“They both had a port for eight years as they received their biologic medications through their ports [intravenously],” said Heidi. “Traveling out of state to specialists who treat autoinflammatory diseases is necessary as there is a nationwide shortage of pediatric rheumatologists. With advancement in medications, these specialty biologic medications are now available in shots. Jake takes a daily shot, kineret. Hannah takes a weekly shot, actemra. Both of these medications are vital in managing their SJIA.”
Heidi said that to look at Jake and Hannah from the outside, you see two beautiful, happy teens that love the great outdoors and life itself, but those who know the brother and sister are aware of the daily struggles they experience
“They are true warriors and never give up hope,” said Heidi. “They raise awareness and advocate any chance they can.”
In summing up what happened on a rainy day with flood waters blocking access to their residence, Heidi said, “So, this Fed Ex driver who did not send the box back to the specialty pharmacy and chose to find a way to deliver this box is our hero. This driver does not know us or anything about the reason these meds were needed. Just a miracle that he pursued options to deliver this package.”
Information about juvenile idiopathic arthritis
According to the Arthritis Foundation, juvenile idiopathic arthritis (JIA) is the most common type of arthritis in children and teens. It typically causes joint pain and inflammation in the hands, knees, ankles, elbows and/or wrists. But, it may affect other body parts, too . JIA used to be called juvenile rheumatoid arthritis (JRA), but the name changed because it is not a children’s version of the adult disease. The term “juvenile arthritis” is used to describe all the joint conditions that affects kids and teens, including JIA.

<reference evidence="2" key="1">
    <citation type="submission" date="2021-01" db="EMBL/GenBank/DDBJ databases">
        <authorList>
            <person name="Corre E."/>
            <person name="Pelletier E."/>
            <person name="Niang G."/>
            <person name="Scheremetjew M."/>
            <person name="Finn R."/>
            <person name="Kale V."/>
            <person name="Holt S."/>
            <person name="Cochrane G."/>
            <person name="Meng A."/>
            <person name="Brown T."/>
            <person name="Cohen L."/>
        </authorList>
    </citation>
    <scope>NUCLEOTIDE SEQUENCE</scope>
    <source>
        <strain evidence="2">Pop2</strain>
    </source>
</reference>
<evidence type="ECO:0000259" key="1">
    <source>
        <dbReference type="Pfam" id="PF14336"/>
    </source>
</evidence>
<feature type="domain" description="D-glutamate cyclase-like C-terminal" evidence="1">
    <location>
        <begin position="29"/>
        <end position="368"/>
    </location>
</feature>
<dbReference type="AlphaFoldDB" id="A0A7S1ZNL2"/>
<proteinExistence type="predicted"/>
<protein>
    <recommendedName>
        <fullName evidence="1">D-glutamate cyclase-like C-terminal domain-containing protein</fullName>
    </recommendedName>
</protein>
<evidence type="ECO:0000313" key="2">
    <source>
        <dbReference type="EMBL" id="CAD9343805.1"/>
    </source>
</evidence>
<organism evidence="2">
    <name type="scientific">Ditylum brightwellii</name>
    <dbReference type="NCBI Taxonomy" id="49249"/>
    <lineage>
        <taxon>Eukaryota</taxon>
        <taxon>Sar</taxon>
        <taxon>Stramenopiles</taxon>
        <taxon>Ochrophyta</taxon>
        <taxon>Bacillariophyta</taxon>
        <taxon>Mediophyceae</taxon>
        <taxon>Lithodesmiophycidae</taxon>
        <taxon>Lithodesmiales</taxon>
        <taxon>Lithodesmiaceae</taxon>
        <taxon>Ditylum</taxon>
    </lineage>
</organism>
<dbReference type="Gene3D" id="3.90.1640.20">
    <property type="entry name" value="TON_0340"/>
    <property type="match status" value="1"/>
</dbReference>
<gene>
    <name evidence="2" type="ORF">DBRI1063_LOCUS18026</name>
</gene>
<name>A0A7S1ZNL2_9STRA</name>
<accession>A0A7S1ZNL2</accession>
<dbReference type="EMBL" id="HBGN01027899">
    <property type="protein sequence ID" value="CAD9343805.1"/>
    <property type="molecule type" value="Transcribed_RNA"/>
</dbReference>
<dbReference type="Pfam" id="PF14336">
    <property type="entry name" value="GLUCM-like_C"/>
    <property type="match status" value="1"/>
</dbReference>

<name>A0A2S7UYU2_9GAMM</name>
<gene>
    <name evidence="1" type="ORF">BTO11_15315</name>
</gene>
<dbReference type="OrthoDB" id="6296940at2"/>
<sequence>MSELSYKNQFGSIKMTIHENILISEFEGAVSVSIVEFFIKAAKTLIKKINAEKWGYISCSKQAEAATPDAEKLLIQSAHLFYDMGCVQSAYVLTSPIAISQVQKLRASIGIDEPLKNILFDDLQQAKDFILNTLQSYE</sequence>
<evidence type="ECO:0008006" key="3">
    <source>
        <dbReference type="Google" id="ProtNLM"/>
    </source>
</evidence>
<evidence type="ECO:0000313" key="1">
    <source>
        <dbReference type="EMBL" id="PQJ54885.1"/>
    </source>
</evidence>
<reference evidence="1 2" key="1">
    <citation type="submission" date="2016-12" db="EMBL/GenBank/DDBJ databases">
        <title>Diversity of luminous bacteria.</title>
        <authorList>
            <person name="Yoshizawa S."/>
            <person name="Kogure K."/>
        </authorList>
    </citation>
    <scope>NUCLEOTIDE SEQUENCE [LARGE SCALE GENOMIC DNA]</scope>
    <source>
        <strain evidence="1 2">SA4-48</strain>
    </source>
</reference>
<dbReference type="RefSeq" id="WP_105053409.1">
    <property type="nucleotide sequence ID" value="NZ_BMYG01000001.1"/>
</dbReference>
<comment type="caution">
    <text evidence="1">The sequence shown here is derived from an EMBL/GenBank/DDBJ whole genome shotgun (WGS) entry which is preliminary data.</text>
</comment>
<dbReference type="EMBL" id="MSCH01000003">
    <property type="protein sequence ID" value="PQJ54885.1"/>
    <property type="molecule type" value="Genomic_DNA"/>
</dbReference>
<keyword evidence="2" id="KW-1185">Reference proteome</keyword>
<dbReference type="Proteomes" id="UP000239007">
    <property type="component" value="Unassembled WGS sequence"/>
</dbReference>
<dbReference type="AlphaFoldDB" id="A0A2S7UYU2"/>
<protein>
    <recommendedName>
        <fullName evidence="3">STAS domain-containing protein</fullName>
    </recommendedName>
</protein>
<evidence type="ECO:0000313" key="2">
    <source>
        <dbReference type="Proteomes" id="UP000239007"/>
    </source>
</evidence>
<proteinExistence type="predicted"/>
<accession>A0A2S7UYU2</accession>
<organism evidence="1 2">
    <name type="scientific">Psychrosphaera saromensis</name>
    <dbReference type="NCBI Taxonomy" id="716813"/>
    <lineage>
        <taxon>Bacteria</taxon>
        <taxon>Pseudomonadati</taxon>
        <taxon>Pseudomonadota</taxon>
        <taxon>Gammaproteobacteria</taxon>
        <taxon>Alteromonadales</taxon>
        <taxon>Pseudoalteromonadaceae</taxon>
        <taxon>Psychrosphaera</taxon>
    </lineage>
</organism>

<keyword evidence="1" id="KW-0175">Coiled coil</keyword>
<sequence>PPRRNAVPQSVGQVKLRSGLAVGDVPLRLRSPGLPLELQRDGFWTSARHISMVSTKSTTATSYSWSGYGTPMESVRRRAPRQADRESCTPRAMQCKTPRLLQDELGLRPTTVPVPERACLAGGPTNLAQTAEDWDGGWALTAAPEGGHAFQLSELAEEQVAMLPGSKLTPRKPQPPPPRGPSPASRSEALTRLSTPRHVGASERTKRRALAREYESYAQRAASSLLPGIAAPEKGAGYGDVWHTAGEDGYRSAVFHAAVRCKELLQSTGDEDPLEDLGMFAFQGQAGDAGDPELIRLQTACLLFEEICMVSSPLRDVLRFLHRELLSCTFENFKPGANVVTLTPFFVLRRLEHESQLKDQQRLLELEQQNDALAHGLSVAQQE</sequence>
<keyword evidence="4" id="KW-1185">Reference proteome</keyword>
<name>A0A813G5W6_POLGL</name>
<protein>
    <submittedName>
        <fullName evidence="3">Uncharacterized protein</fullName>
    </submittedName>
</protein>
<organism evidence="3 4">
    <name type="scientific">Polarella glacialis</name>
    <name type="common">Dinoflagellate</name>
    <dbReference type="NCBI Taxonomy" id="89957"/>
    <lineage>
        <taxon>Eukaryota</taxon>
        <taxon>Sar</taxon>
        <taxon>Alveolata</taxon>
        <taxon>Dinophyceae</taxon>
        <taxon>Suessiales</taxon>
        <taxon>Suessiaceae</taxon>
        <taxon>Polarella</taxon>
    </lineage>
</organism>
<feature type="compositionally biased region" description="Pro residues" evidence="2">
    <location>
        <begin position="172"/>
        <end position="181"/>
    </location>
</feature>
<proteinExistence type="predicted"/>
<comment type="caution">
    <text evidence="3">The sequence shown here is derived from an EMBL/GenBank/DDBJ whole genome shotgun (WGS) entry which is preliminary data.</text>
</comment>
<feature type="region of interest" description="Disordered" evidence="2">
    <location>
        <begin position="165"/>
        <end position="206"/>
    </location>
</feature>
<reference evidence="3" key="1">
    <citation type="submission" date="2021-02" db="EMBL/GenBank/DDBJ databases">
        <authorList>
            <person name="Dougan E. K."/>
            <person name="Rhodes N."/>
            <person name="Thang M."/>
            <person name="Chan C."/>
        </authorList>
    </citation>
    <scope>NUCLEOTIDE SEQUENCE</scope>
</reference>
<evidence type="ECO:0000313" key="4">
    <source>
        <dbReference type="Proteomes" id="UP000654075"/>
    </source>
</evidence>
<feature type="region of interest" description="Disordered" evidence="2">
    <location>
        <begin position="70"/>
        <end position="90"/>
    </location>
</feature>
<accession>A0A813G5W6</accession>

JIA types are autoimmune or autoinflammatory diseases. That means the immune system, which is supposed to fight invaders like germs and viruses, gets confused and attacks the body’s cells and tissues. This causes the body to release inflammatory chemicals that attack the synovium (tissue lining around a joint). It produces fluid that cushions joints and helps them move smoothly. An inflamed synovium may make a joint feel painful or tender, look red or swollen, or difficult to move.